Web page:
Notes From a Scandal: What Tiger Teaches

The easy move is a self-righteous tut-tut, to feel better about ourselves by comparison. But this is the culture we, not Tiger, created.

January 1 st 2010

Tiger Woods's meltdown has exposed a toxic mixture of ego, lust and fame. It's an old story on steroids. He and the expanding list of cocktail waitresses is chum for a tabloid feeding frenzy. The facts of the case are not nearly as important as what the public reaction says about the state of our culture.

Fame is a socially accepted, institutionally reinforced, market-driven idolatry. We are all touched by the resulting celebrity culture. We are all bit players in its narrative arc from casual namedropping to Facebook photos.

I am reminded of Ernesto Cardenal poem, "A Prayer for Marilyn Monroe," which has this stanza:

          Lord, in this world
          contaminated equally by radioactivity and sin,
          surely you will not blame a shopgirl
          who (like any other shopgirl) dreamed of being a star.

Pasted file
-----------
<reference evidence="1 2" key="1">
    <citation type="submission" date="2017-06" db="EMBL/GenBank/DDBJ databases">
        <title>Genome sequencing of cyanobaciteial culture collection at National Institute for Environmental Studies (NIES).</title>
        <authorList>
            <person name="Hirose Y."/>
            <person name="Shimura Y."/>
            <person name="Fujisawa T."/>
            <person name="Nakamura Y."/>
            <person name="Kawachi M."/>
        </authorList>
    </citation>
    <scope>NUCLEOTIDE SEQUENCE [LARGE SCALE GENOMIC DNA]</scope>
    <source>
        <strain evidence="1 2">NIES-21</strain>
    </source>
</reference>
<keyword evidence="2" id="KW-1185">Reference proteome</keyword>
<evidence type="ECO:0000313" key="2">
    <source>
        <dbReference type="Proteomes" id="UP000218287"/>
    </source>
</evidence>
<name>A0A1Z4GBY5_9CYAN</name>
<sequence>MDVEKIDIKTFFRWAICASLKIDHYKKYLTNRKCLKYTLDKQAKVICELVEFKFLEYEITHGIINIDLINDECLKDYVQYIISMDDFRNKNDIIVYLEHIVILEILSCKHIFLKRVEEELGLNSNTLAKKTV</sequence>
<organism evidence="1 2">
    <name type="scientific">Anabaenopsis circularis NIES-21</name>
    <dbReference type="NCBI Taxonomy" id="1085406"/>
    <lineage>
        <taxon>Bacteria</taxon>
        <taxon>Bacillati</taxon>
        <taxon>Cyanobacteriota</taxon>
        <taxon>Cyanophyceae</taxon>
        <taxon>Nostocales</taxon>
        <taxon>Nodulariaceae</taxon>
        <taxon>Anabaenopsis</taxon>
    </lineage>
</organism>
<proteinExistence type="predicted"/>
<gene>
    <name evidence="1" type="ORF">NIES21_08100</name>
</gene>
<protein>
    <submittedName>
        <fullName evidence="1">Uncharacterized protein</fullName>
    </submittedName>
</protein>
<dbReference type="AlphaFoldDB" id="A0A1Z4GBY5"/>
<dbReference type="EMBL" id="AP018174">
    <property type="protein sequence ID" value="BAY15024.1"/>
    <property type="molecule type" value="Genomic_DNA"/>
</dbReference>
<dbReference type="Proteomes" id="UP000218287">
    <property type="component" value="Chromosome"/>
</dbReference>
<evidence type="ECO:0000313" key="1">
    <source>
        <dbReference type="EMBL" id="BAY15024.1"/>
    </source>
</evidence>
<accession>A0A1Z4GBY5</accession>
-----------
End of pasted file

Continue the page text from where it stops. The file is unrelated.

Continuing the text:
And her dream became a "reality" (Technicolor reality).
          All she did was follow the script we gave her,
          that of our own lives, but it was meaningless.
          Forgive her, Lord, and likewise all of us
          for this is our 20th Century
          and the Mammoth Super-Production is whose making we all shared.

The easy move is a self-righteous tut-tut, the clucking of tongues, the rueful smirks. Like the audience reactions to chair-tossing fights on Jerry Springer, we somehow feel better about ourselves by comparison.

But if we look carefully, the celebrity culture in which we live is both of our making, and, in turn, has made us who we are. There are lessons to heed.

First: the public struggles with moral clarity over the casual serial adultery of the world's most famous athlete. "He's just an athlete, not a role model," says one commentator, as if athletes are absolved of moral integrity due to higher levels of testosterone and affectionate groupies. "I wasn't raised to be this way, but I really didn't think too much about his wife and children," says one of the women involved. The public struggles to acknowledge self-evident sin—blatant misogyny, exploitation and betrayal. The taboo against being judgmental, coupled with the casual disregard for sexual boundaries, has muted outrage.